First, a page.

History of Hymns: “Jesus, Keep Me Near the Cross”
"Jesus, Keep Me Near the Cross"
Fanny J. Crosby
The United Methodist Hymnal, No. 301
Jesus, keep me near the Cross,
there a precious fountain,
free to all a healing stream,
flows from Calvary’s mountain.
In the Cross, in the Cross,
be my glory ever,
till my raptured soul shall find
rest beyond the river.
Fanny J. Crosby (1820-1915) was the author of over 8,500 gospel songs. Though blind at 6 weeks of age, Crosby began composing texts at age 6. She later became a teacher at the New York School for the Blind, where she was a student. A friend of several presidents, Crosby became one of the most important advocates for the cause of the blind in the United States.
Her texts were set to the compositions of some of the most prominent gospel song composers of the day including William Bradbury, William Doane and Ira Sankey. Crosby composed under a number of pen names. She married blind musician Alexander Van Alstyne. British hymnals identify her as Frances Van Alstyne, her married name.
This hymn first appeared in the collection Bright Jewels (1869), compiled by Bradbury, Doane, W.F. Sherwin and Chester G. Allen, at least two of whom were famous writers of gospel song tunes. Indeed, it was Doane who wrote the music and then gave it to Fanny Crosby to add the text—a practice that was not uncommon in their relationship.
UM Hymnal editor Carlton R. Young notes: “It is one of many texts by Crosby that combine vivid imagery (she was blinded in her childhood) and powerful biblical and evangelical metaphors: the Cross, a fountain of healing streams, free grace, the daily walk of faith, God’s pursuing love and mercy, Jesus, the Lamb of God, beyond the river of death—heaven with its golden streets—and rest for the post-Raptured souls.”
The glory of the Cross, a theme of the refrain, is a common metaphor of Romantic-era hymnody. The Cross, a place where the pain of earth and the joy of heaven come together, is a kind of spiritual altar to which we might draw near for refuge and solace. From it flows a “precious fountain”—an image perhaps borrowed from the 18th-century poet William Cowper and his hymn “There is a fountain filled with blood” (UM Hymnal, No. 622).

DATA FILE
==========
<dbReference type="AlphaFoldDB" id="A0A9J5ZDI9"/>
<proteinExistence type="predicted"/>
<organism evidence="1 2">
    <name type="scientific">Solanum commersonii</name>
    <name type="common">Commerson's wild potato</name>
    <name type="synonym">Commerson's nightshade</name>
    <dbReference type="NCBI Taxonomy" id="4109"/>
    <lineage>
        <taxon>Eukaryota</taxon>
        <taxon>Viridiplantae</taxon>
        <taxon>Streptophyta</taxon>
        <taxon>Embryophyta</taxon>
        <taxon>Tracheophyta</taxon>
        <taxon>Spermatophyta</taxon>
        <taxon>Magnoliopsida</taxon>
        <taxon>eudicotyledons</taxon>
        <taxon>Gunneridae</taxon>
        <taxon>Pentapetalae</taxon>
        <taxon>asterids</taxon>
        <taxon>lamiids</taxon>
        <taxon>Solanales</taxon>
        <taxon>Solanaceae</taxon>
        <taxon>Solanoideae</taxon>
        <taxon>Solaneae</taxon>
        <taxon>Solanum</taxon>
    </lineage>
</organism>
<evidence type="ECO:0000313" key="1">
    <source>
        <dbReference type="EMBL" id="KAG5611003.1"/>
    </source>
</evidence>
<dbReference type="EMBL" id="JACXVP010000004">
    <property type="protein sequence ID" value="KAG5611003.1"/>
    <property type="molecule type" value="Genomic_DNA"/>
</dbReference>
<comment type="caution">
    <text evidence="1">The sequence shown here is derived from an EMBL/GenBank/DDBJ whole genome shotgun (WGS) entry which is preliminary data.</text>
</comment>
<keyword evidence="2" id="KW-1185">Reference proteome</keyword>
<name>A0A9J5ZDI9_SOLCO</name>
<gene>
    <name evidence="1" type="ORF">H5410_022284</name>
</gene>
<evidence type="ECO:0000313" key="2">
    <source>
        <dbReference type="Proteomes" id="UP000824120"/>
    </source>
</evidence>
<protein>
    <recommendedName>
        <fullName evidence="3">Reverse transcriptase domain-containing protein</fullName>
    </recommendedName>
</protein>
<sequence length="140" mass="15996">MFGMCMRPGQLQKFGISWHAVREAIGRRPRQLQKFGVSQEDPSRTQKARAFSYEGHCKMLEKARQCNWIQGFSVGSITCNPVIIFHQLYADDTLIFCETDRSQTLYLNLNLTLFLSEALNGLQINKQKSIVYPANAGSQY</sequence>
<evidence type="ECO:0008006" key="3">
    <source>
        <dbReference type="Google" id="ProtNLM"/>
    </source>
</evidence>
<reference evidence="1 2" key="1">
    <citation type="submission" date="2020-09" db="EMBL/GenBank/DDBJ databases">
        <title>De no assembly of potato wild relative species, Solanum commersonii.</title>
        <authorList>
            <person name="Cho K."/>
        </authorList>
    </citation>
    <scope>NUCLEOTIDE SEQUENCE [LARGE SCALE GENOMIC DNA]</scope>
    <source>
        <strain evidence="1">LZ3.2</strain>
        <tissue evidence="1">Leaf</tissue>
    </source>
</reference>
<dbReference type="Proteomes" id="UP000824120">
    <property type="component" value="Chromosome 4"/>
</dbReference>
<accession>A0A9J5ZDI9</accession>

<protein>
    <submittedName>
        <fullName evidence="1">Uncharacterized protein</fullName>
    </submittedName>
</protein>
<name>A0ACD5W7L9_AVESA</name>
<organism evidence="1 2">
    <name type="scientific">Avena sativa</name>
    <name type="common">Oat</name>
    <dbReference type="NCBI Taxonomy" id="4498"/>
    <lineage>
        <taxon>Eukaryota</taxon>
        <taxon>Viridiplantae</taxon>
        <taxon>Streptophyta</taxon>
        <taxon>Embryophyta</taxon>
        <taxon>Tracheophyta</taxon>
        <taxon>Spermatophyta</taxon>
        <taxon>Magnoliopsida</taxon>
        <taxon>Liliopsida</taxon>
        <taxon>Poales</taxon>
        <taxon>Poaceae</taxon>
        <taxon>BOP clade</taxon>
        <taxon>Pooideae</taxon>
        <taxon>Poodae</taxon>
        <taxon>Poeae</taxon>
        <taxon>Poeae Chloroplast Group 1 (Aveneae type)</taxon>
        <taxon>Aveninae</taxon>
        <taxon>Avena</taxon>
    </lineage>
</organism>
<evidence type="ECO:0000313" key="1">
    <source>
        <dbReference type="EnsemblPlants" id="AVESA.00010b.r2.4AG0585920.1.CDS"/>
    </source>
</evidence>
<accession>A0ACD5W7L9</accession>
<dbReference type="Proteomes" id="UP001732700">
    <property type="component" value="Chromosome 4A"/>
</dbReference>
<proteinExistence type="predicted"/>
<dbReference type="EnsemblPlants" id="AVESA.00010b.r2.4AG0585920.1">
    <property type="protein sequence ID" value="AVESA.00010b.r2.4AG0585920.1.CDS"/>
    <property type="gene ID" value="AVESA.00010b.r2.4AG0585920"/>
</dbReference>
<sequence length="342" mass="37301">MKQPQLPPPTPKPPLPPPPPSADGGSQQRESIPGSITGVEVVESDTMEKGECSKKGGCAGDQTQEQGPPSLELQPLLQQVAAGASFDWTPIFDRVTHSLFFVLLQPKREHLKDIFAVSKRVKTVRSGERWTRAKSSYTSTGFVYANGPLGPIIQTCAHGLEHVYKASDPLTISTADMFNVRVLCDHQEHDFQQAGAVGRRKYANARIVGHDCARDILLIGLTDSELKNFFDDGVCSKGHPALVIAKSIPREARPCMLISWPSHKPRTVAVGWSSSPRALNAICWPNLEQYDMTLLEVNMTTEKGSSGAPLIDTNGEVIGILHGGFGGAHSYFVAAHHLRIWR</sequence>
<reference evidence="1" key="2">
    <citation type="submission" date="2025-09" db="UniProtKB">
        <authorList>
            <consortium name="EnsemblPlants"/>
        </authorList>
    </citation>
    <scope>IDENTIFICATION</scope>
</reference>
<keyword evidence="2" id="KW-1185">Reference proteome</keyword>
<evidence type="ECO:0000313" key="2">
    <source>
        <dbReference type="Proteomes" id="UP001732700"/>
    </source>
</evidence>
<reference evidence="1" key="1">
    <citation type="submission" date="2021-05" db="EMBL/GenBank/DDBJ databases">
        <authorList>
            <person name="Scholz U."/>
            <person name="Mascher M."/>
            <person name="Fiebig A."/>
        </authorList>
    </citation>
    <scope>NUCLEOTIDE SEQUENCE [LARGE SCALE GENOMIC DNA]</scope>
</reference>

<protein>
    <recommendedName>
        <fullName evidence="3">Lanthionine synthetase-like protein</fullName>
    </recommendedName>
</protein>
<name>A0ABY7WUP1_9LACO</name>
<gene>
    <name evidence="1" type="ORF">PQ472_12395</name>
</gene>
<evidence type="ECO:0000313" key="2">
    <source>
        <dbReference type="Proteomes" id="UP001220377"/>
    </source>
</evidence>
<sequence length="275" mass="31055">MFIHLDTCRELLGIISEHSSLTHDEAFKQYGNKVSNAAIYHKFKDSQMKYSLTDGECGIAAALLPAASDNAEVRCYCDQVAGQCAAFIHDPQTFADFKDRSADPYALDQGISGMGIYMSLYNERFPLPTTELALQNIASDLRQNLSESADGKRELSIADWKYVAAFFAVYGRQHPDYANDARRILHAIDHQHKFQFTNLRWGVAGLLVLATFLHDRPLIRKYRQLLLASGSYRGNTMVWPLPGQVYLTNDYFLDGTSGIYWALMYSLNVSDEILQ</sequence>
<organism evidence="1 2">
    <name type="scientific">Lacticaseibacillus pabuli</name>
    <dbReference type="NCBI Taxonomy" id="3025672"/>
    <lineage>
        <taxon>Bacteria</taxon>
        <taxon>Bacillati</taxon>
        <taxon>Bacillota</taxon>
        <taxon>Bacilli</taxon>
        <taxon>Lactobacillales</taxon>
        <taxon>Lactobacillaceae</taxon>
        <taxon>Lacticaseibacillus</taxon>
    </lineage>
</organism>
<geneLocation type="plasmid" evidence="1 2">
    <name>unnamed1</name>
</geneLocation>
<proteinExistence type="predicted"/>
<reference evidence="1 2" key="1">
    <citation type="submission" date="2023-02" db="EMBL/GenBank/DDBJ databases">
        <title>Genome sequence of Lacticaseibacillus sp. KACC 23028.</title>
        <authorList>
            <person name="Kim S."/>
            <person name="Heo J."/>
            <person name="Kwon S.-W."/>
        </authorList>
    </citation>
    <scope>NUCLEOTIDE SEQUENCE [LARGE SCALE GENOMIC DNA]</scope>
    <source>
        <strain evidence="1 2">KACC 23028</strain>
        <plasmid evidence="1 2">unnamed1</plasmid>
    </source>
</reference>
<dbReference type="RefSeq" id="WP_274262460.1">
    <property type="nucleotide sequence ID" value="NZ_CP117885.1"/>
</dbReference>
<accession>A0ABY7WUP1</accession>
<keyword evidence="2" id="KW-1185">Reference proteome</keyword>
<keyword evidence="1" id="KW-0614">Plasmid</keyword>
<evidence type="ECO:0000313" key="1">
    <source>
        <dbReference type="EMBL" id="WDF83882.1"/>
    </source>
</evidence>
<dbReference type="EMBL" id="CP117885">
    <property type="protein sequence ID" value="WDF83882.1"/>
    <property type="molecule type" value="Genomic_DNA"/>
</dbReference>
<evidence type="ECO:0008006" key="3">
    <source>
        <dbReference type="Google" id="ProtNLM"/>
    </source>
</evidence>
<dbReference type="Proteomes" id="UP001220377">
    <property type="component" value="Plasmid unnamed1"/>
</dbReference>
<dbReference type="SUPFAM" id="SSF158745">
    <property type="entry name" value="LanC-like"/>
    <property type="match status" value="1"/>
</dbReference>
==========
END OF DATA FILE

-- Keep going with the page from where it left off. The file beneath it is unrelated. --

Though an instrument of cruel punishment and torture, the Cross is a source of a “healing stream” (stanza one) and a place where “the bright and morning star sheds its beams” on us (stanza two).
Stanza three invites us to meditate upon the Cross—“bring its scenes before me.” The “shadow” of the Cross falls on my daily path. This image is reminiscent of another Romantic-era poet, Elizabeth C. Clephane, who in 1872 wrote “Beneath the Cross of Jesus” (UM Hymnal, No. 297).
Many writers have commented on Fanny Crosby’s ability to employ the technique of hypotyposis—painting a vivid scene as if it were present—even though she was blinded soon after birth.
The famous evangelist Dwight L. Moody was said to have asked Crosby the following question toward the end of her life: “If you could have just one wish granted, what would it be?”
Moody expected her to ask for sight. Sensing this she is said to have replied, “If I could have one wish, I’d wish that I might continue blind the rest of my life.” Moody was taken back and asked, “How can you say that?” Crosby was said to have responded, “Because, after being blind for all these years, the first face I want to see now is the face of Jesus.”
The eschatological theme of “Near the Cross” captures the hope and joy of heaven that is so characteristic of Crosby’s hymns: “Till my raptured soul shall find rest beyond the river.”